Although the 1984 Young Offenders Act was a stark improvement to the 1908 Juvenile Delinquents Act, there were still some issues that need to be addressed. Children’s rights advocates expressed their concerns over the widening use of incarceration as a form of punishment especially for the youth. Instead of focusing on punishment, there is a need to concentrate on the before and after of the offense. There is a need to intensify provisions on youth crime prevention, and the rehabilitation and reintegration of young offenders to society to enable them to live and enjoy meaningful lives.
British Columbia Police’s crime summary statistics reveal that on average, young offenders represent approximately 25% of all persons charged with criminal code offenses in British Columbia. Young offenders charged with violent offenses increased by 156% from 1240 in 1987 to 3171 in 1996. Of the 75,600 persons recommended for charge, 15,600 were young offenders. 11 of the 70 persons charged with murder were young offenders. The majority of charges against youth are for non-violent property offenses and half of these are for theft under $5,000.
In 2003, Parliament then enacted the Youth Criminal Justice Act. Once again, the law attempts to cure the inadequacies of the 1984 act. It provided stipulations in using the formal justice system sparingly, and aspired to reduce the reliance to imprisonment and improved on the provisions dealing with reintegration of young offenders into the community after custody. The law’s preamble states, among other things, “that information about youth justice, youth crime and the effectiveness of measures taken to address youth crime should be publicly available”.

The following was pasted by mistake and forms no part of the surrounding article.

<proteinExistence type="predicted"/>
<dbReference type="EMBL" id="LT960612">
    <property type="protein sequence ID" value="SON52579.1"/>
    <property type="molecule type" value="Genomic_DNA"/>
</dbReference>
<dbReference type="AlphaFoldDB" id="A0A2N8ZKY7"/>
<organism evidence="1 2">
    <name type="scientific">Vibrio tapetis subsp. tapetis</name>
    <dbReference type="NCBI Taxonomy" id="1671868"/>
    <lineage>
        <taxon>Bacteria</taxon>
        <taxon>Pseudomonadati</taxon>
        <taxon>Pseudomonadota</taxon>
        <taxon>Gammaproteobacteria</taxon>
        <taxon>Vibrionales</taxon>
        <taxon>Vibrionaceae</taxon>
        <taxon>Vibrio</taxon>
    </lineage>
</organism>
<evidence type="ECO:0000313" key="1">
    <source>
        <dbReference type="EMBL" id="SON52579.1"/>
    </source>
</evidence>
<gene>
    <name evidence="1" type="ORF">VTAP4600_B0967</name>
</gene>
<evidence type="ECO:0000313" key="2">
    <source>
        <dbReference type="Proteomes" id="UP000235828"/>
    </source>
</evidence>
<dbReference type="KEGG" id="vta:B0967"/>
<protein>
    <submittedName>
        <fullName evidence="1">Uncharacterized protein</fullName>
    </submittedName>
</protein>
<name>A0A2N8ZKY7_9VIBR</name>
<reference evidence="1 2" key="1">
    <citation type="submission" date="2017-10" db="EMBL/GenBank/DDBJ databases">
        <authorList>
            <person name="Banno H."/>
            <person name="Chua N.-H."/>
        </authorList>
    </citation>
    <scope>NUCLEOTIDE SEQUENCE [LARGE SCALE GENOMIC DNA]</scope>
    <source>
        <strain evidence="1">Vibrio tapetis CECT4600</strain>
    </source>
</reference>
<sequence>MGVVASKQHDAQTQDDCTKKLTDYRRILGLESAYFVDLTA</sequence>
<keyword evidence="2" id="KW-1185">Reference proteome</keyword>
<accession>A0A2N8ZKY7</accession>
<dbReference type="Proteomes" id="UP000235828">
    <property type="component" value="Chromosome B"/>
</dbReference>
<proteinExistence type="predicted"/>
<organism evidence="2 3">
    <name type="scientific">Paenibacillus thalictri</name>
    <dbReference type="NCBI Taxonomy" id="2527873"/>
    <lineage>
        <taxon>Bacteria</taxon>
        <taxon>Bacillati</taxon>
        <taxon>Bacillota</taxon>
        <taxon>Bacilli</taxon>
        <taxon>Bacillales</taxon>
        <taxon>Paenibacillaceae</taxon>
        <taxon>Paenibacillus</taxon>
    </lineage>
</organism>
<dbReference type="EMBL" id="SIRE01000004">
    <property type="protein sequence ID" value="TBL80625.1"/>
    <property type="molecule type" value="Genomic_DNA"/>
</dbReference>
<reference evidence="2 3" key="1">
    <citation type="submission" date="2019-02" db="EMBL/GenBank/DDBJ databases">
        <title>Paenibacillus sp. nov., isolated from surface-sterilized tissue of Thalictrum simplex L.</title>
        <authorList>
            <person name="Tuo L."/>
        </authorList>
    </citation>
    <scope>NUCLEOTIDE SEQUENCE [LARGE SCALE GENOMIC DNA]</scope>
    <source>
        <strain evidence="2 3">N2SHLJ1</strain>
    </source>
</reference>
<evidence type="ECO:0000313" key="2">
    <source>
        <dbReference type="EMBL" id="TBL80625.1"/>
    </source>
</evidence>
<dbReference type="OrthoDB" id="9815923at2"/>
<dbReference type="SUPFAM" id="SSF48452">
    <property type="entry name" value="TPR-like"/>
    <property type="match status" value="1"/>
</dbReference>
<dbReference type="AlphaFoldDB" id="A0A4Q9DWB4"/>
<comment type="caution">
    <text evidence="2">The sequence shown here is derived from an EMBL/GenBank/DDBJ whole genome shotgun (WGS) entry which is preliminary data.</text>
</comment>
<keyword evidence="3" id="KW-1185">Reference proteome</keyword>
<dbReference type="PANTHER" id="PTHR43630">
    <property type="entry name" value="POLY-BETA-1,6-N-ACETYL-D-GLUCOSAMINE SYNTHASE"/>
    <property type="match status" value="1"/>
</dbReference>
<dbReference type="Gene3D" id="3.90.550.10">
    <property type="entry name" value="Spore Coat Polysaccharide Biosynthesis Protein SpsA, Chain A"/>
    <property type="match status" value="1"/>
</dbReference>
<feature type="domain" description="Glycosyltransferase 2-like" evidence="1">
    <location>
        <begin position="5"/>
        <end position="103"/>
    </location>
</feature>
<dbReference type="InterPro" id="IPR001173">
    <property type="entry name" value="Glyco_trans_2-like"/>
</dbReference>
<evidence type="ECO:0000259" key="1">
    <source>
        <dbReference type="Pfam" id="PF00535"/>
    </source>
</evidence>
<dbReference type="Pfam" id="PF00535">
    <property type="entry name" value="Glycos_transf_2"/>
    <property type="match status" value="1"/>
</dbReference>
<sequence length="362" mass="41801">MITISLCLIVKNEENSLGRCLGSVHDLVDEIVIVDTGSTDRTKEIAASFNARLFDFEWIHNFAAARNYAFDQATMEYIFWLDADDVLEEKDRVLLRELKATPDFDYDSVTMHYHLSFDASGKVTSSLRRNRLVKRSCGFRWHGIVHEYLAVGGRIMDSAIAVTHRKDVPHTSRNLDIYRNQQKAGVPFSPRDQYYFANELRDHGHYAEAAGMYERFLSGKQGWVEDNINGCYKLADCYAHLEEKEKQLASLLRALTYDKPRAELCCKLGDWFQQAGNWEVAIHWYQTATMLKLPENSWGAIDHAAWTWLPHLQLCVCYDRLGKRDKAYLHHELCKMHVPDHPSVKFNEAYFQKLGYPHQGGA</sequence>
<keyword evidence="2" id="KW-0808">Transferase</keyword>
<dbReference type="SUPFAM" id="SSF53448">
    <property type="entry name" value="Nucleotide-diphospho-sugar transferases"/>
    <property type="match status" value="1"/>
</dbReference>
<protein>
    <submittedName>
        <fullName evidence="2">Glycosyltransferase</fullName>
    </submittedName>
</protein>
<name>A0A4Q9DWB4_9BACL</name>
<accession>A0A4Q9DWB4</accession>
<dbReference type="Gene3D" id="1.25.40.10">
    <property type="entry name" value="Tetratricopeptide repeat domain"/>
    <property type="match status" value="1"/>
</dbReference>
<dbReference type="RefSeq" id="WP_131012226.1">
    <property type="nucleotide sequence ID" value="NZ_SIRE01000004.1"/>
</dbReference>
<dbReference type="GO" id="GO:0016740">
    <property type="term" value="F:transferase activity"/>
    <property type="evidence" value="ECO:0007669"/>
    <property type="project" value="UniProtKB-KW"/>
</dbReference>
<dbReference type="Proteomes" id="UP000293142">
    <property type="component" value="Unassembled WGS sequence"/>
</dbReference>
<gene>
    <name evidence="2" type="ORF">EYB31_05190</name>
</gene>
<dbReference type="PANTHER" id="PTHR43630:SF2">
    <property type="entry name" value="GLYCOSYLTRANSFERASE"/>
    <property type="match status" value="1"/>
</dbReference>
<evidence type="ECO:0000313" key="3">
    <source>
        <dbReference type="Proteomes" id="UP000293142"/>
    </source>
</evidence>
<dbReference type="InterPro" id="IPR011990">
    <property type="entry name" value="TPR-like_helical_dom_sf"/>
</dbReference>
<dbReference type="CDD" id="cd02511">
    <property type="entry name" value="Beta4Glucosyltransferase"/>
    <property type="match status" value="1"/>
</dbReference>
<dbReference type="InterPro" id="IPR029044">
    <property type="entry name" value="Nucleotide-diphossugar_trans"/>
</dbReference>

More importantly, its Declaration of Principles delineates what sets it apart from its predecessors, that is, “Canadian society should have a youth criminal justice system that commands respect, takes into account the interests of victims, fosters responsibility and ensures accountability through meaningful consequences and effective rehabilitation and reintegration, and that reserves its most serious intervention for the most serious crimes and reduces the over-reliance on incarceration for non-violent young persons”.
In addition, the palpable difference between the 2003 Act and the 1984 Act it repealed was with respect to youth sentencing. The 2003 Act provided in its section regarding youth sentencing an outline of further principles in addition to the general principles already stated in its preamble. It asserts that the primary purpose of sentencing is to hold a young person accountable through the imposition of just sanctions that have meaningful consequences for the young person and, more importantly, that promote his or her rehabilitation and reintegration into society, thereby contributing to the long-term protection of the public.
It reserves committal to custody to the more violent of offenses only. The length of period for committal to custody is virtually the same as with the 1984 Act. In the movie Sleepers, therefore, this law provides more room for maneuver in terms of avoiding imprisonment as the main objective of the system is to promote a sense of responsibility in the young person and an acknowledgment of the harm done to victims and community.